Posts Tagged ‘bug’
Skype fixes massive flaw that allows people to hack your account by simply knowing your email addressNovember 18th, 2012 • 3 Comments
Skype, when it’s working, is actually very easy to hack into. All you need is a user’s email address and you can hijack an account without too much fuss.
New Skype IDs could be created with an email address of an intended victim, enabling hackers to assume control of the account using an online password reset form. All those mucky conversations you’ve been having? Easily accessible.
And finally, Skype have fixed this password reset bug, so your account is safe.
Skype disabled the password reset facility on Wednesday and, after nearly a week, Skype said that they’d got everything fixed and admitted that a “small number of users” had been hacked.
They said: “Early this morning we were notified of user concerns surrounding the security of the password reset feature on our website. This issue affected some users where multiple Skype accounts were registered to the same email address. We suspended the password reset feature temporarily this morning as a precaution and have made updates to the password reset process today so that it is now working properly. We are reaching out to a small number of users who may have been impacted to assist as necessary. Skype is committed to providing a safe and secure communications experience to our users and we apologise for the inconvenience.”
Yet again, Apple have released a new device only to find that there’s a pretty noticeable bug inherent in it. With the iPhone 4, it was the antenna problem that led to dropped calls, while with the iPad 2, if memory serves us correctly, it was the release of toxic gas into the surrounding air whenever a user got to the end of a stage on Angry Birds.
Now, with the new iPhone 4S, punters are moaning about battery drainage, more specifically the fact that the battery level is dropping by as much as 15% per hour, even when they’re not doing anything with the phone. Yikes.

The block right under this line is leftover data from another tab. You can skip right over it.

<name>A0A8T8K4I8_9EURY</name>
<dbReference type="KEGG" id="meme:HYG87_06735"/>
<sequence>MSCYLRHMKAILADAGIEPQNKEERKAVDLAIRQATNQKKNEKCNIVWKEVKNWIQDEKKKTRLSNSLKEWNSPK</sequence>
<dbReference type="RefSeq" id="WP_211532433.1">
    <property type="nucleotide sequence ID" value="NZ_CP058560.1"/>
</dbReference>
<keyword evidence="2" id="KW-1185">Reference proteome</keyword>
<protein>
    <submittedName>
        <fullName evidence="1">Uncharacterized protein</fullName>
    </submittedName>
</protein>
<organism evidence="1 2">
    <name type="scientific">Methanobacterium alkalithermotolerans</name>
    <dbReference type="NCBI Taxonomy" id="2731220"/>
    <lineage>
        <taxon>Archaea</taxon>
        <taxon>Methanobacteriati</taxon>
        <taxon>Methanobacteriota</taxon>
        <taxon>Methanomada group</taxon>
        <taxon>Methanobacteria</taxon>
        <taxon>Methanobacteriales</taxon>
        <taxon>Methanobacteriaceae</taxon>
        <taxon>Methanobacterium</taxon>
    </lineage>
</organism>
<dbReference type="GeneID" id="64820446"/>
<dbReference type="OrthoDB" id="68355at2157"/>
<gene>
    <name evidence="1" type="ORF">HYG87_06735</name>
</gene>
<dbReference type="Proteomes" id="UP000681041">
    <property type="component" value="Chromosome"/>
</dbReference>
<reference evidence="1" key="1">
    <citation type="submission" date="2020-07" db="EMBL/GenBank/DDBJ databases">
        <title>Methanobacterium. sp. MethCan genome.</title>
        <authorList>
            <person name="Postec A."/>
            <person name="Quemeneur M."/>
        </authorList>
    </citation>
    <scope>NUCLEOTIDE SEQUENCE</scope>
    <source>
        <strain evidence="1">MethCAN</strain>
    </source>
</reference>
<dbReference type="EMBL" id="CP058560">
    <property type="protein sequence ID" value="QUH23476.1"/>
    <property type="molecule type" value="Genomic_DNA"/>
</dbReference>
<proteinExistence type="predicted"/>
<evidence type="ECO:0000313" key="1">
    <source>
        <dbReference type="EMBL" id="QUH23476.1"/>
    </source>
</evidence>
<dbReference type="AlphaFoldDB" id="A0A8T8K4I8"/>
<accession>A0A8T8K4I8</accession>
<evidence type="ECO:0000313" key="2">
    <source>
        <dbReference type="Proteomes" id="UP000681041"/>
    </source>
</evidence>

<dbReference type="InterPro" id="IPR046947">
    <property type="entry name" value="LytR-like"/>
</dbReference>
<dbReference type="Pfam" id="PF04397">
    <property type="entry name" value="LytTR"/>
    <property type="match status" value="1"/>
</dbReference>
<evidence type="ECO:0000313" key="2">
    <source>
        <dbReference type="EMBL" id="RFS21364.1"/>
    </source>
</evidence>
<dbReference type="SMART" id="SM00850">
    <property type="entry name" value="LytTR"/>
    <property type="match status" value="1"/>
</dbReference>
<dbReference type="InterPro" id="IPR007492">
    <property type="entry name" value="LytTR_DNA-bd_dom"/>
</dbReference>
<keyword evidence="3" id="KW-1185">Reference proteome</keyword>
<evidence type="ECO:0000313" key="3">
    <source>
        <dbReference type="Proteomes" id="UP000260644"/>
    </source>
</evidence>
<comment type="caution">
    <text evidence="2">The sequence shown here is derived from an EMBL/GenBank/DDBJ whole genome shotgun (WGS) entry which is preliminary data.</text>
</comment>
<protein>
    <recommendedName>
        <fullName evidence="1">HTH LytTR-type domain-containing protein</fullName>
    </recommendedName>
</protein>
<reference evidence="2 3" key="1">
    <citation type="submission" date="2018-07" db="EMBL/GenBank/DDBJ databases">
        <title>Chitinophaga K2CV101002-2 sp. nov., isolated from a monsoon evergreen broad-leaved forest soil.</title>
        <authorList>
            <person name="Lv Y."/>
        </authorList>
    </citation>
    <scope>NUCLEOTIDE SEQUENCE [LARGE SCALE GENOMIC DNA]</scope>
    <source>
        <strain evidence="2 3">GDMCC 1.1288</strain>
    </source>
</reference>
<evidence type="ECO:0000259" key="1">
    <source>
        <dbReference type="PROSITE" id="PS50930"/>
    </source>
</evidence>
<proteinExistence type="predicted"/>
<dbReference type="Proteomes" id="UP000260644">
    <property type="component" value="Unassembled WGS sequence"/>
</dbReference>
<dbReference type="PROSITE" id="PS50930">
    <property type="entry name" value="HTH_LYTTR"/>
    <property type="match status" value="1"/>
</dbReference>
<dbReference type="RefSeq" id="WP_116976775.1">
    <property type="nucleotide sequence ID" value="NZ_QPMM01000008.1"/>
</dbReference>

Some brainiacs have suggested that the fault lies with the ‘Setting Time Zone’ feature that is theoretically draining your juice by regularly checking your location. That has yet to be confirmed or denied. It has been suggested that the drainage problem is affecting the 4S and the iPad 2, and is as a result of the new iOS5 software system.
But have no fear, because Apple are ready to spring into action and save the day. They say that there are ‘a few bugs’ and that they’ll be rectified with the release of some updated software in ‘a few weeks’. A FEW WEEKS? Is no one running things over there any more??
Are you an iDevice user? Has your battery life gone wonky since the launch of iOS5? Tell us damn you!
If you’re still using Microsoft’s Internet Explorer (IE) browser, then let Bitterwallet be the first to congratulate you on finally buying a computer. Worked out what all the buttons do yet? Go you!
Anyway, if you’re still using IE, you’ll be thrilled to learn that Microsoft have issued a warning about a serious vulnerability in all versions of it. This is the skinny: The bug kicks in from a booby-trapped page which allows attackers to take control of your computer.
Microsoft have put out a makeshift workaround fix for the bug while they work on a permanent fix.
The Beeb report that the bug revolves around the way that IE manages your computer’s memory when processing Cascading Style Sheets – technology that defines the way pages look online.
Criminals have long preyed on IE’s great gaping security holes and this latest one allows them to put malicious code into the stream of instructions when a browser is being used. Microsoft has produced updates that improves memory management but these probably won’t work when older parts of Windows are called upon.
In a statement Microsoft said it was “investigating” the bug and while you wait for them to sort it out, they recommended that you use the catchily named Enhanced Mitigation Experience Toolkit to protect your computer.
Of course, this will be a massive ballache as you’ll invariably have to update the version of the operating system you’re using.
“As vulnerabilities go, this kind is the most serious as it allows remote execution of code,” said Rik Ferguson, senior security analyst at Trend Micro, “This means the attacker can run programs, such as malware, directly on the victim’s computer. It is highly reminiscent of a vulnerability at the same time two years ago which prompted several national governments to warn against using IE and to switch to an alternative browser.”